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Keep your business afloat after the flood



Last week, nearly 200,000 people were evacuated from areas downstream of the Oroville dam in northern California. Today, separate recommended and mandatory evacuation orders continue for about 50,000 San Jose residents due to rising flood waters along Coyote Creek. Between the Oroville Dam crisis and the harsh storms hit by Northern California, California is facing large-scale floods, the threat of flooding, landslides and the like. Fortunately, some damage to property and business can be mitigated by insurance.

Although commercial property insurance excludes property damage due to flooding, some policies may provide coverage through approval or through manuscript forms, often limited to a sublimit. However, insurance cover for property damage is only part of the equation. Companies, including those outside flooded areas, may be subject to major damage as a result of the flood, in the form of lost profits due to interruptions in their business or business as a key supplier or customer.

Insurance interruptions are designed to enter and cover the loss of income due to a disaster, such as flood and eventual repair. However, many policies require that the loss of income is due to an otherwise caused loss. In addition, many policies have coverage for business interruptions even where the insured business does not retain any physical loss or damage, but a key supplier or vendor does so. Called "contingent business interruption", this coverage applies where the business operations are affected by physical damage that has occurred off-site by a supplier, carrier, customer or other party to which the company is dependent. Unlike dollar deductions in other policies, interrupt coverage usually contains a waiting time, requiring a certain time type, typically 24 to 72 hours, before the transfer becomes available. However, once triggered, business interruption coverage often continues until a certain sublimit is reached or when the property in question is actually or hypothetically repaired, replaced, or rebuilt.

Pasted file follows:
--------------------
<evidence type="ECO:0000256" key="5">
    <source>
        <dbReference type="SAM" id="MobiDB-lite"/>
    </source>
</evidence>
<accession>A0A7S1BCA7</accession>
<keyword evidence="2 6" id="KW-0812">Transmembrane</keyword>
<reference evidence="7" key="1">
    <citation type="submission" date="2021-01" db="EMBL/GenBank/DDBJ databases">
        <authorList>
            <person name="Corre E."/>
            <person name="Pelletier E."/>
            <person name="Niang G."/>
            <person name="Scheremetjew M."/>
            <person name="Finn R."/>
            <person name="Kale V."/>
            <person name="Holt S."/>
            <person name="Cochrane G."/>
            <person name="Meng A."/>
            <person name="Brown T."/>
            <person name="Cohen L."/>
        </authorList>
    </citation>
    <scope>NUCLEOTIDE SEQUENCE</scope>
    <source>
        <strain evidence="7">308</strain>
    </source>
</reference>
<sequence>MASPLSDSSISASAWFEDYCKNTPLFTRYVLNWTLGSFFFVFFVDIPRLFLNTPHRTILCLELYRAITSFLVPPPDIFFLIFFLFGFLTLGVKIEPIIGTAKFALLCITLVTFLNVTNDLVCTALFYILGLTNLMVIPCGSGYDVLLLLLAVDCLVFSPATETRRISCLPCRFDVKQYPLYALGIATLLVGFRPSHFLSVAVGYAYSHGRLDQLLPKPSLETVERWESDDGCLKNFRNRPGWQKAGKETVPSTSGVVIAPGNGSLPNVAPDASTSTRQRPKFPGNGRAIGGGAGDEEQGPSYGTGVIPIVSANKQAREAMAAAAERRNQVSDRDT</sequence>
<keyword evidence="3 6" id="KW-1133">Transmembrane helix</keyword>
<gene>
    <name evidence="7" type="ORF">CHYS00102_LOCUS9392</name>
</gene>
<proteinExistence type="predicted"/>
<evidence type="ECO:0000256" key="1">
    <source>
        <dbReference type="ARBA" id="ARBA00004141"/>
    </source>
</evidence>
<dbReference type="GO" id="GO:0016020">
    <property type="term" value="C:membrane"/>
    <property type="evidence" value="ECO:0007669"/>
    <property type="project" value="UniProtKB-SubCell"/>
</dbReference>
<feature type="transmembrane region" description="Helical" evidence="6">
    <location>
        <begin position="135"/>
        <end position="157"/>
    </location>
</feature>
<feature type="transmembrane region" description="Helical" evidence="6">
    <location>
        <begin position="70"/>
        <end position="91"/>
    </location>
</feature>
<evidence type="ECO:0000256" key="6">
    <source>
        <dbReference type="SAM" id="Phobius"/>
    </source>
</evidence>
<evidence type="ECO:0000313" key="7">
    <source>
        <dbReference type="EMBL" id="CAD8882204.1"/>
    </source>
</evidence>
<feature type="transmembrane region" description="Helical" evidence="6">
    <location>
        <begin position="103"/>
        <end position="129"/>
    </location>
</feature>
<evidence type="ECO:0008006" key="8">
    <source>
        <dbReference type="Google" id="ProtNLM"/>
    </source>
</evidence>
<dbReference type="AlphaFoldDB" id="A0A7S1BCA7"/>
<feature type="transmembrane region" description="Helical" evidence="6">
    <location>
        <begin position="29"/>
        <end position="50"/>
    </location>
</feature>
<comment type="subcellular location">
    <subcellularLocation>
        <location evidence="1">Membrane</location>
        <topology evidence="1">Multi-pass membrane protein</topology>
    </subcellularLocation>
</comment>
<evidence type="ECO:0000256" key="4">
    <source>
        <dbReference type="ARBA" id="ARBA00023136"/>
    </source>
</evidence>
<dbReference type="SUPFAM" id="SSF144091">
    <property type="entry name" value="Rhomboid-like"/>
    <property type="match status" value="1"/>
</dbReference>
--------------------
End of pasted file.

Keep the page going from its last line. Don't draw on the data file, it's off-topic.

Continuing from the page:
Finally, companies may be entitled to cover for loss of business income derived solely from the issue of an order from a civil authority, such as an evacuation order. This coverage usually applies when a mission from the civilian authority prevents or restricts access to an insured company due to actual or threatened property damage. Likewise, most commercial possessions provide coverage for the company's loss of income caused by the inability to intervene or engage in a covered business, as well as when a service or a disruption of service affects normal business.

Rebuilding after a flood is often expensive and time consuming. Fortunately, insurance can help keep your business afloat after the water returns.


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